Hens staying outside coop too late.

Discussion in 'Chicken Behaviors and Egglaying' started by NHMike, Dec 29, 2013.

  1. NHMike

    NHMike New Egg

    I have a flock of eight hens, eight months old. All laying very nicely even during the cold winter months so I think that they're healthy and enjoying life. They have a very secure coop with an automatic door that closes at dusk and opens at dawn. When out of the coop they are in a secure, covered chicken yard. They have access to food and water both in the coop and in the yard. Until this past week, all of the chickens would be in the coop and roosting long before the door closed.

    In the past week, when temperatures have been in the single digits, I've found anywhere from two to six hens outside the coop at night. I did put a heat lamp out in the coop with the drop in temperature and think that this may have spooked them. I'd like to hear any opinions as to the need for a heat lamp in the coop and what else might be causing the hens to stay out in the cold.
     
  2. aart

    aart Chicken Juggler! Premium Member

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    Take the heat light out, they don't really need it and it IS spooking them.

    Put your location in your profile, will help with advice, I'm guessing New Hampshire.

    Do a search on cold temps, and you'll learn that most folks recommend AGAINST heating a coop....there are many cons to heating a coop, IMO the first being fire safety, the second being ventilation is much more important in regards to frostbite.

    advanced search>titles only>cold temps

    Good Luck and Welcome to BYC!
     
  3. Lady Badlands

    Lady Badlands Chillin' With My Peeps

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    I don't claim to be an expert, but I've had my chickens for over 5 years now in severe winter weather (SD). I have 4 heat lamps in the coop and two fan heaters blowing 24/7 during the single digit and below zero temps. My coop is old and there are always tiny leaks where frigid air gets in. So it's not airtight and I don't think I could ever get it airtight unless I insulated it and covered it in metal on the outside. When my hens want heat, they go under the infrared heat lamps. I check the coop 5-6 times per day because I have to pour water into their closed system chicken waterer.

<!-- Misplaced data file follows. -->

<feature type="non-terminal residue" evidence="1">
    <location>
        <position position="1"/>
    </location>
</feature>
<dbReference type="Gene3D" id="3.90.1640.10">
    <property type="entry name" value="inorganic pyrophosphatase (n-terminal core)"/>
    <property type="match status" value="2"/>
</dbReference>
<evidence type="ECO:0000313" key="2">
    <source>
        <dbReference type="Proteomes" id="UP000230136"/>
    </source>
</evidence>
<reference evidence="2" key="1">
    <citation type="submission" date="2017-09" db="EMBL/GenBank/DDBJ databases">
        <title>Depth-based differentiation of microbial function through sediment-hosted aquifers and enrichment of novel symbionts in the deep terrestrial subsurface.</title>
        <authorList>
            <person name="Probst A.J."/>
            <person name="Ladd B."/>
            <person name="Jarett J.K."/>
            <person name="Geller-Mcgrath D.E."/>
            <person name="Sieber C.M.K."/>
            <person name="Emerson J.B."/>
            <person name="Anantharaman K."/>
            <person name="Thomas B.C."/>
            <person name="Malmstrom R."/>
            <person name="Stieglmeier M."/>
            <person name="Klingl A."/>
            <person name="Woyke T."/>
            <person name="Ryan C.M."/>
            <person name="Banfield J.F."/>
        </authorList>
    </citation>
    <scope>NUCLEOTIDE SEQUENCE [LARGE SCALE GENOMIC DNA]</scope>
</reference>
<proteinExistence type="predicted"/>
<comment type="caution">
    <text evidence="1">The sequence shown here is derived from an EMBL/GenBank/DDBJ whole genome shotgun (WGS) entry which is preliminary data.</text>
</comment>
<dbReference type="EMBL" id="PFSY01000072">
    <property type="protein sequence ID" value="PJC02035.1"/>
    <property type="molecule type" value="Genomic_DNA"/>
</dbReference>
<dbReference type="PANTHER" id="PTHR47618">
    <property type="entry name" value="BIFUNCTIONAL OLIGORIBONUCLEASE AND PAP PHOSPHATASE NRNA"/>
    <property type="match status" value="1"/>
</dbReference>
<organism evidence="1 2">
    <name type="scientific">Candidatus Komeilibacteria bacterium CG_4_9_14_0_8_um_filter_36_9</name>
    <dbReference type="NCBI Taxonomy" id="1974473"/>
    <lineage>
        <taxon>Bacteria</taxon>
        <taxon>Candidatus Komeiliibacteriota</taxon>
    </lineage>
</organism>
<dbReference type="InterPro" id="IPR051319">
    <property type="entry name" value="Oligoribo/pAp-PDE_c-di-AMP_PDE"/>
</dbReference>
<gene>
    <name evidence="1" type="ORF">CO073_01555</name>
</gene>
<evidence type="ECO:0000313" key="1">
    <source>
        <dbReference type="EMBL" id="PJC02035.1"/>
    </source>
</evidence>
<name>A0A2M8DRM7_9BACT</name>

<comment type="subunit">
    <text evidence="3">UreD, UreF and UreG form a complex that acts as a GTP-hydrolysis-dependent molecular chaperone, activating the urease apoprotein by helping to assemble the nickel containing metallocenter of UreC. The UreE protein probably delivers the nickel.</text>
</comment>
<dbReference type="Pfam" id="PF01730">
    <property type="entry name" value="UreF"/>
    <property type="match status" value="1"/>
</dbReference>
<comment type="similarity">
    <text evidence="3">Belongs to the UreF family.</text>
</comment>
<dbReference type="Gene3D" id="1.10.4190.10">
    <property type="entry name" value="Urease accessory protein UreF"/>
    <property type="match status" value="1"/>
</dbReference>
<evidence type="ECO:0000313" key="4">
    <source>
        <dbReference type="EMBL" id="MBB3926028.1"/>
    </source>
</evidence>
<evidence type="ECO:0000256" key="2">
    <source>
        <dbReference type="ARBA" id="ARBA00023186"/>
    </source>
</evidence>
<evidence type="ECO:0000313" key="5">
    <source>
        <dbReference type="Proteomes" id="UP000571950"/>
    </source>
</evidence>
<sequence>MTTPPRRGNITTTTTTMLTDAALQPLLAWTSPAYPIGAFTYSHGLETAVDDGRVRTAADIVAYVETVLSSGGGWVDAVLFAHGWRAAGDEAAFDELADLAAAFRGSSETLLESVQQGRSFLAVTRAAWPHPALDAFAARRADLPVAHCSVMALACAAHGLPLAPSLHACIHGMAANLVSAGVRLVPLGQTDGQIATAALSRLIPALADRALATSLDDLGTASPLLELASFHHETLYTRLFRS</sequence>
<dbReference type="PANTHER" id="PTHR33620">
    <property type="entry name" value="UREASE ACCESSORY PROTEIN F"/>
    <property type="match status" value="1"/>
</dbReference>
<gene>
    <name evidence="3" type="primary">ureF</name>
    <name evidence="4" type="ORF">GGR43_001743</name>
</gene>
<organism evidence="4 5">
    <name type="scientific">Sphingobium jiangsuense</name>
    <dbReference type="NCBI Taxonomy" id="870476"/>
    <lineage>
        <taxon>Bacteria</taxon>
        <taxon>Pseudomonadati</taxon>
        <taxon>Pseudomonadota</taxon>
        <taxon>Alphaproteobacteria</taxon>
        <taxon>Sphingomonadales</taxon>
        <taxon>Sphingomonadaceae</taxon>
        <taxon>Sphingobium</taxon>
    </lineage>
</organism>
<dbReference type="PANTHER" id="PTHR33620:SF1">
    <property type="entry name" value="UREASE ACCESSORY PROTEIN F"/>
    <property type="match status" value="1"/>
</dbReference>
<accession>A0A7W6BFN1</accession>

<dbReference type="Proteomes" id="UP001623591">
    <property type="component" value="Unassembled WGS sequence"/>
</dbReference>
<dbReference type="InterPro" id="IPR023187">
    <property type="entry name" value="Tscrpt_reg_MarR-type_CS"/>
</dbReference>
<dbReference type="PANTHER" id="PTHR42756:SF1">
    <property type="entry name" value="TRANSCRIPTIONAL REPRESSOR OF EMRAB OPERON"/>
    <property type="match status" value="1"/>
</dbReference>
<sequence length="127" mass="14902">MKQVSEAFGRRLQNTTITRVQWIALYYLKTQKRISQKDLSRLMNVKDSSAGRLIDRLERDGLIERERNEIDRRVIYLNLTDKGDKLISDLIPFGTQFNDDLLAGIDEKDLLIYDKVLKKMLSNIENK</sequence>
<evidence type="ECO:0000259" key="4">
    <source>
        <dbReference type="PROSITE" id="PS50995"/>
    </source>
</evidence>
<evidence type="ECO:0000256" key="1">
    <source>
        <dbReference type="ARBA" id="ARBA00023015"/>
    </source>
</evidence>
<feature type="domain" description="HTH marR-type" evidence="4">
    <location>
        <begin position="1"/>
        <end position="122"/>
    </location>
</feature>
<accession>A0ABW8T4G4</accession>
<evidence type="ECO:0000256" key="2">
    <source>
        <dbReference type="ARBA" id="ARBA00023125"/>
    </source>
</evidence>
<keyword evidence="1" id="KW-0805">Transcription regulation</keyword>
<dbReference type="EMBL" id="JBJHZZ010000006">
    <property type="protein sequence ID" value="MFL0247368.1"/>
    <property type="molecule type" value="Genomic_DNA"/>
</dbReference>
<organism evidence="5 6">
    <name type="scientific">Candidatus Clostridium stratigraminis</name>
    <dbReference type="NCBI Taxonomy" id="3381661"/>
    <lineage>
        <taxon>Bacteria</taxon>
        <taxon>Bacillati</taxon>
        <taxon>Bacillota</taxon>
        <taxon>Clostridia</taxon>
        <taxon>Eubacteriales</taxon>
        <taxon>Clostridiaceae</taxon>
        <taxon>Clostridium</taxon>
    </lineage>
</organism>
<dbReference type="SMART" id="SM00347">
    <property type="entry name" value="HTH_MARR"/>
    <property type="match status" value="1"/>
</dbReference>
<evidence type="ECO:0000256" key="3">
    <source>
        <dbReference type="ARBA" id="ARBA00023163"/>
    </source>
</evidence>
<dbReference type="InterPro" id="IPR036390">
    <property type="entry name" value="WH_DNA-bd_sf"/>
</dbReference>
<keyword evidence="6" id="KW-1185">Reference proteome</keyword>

In this weather, if I were in your shoes, I would remove the food from the outdoors and only serve it indoors. That way they have no reason to stay outside late. I would have heat lamp(s) indoors, water and food indoors only. This has worked for my chickens and guineas to encourage them back into the coop from their outdoor aviary.

    On the past week, there've been some 50 degree days, where I let my birds out to free range. When I wanted them to go back into the coop sooner than they wanted, I put scratch out in their coop and they all came running back in.

    Just my experience. Hope this helps.
     
  4. If your coop is generally only ten or twenty degrees above the outdoor temperature (like ours is) the coop will drop below freezing from time to time. This means that the eggs and the water will freeze. So I would keep the heat lamp in, although the birds don't need it, it does make things simpler--you don't have to collect the eggs more than twice a day or so, and if you don't have a water heater, it will keep the water liquid.
    But it does sound like the heat lamp being on does effect your hens. So I would place a timed light in there if possible, turning on in the morning before the door opens and at night before the door closes. They will probably eventually get used to the heat lamp.
     
  5. NHMike

    NHMike New Egg

    Thanks!
     
  6. NHMike

    NHMike New Egg

    Thanks for all the input. I took the advice of removing the heat lamp. All of the hens are again in the coop long before sunset when the door closes. They've tolerated a -15F night this week without problem. (I have Rhode Island and New Hampshire Reds; both cold tolerant) I did put a heated water font in the coop in addition to the heated water font in the yard so they don't have to leave the coop if they don't like the snow.
     

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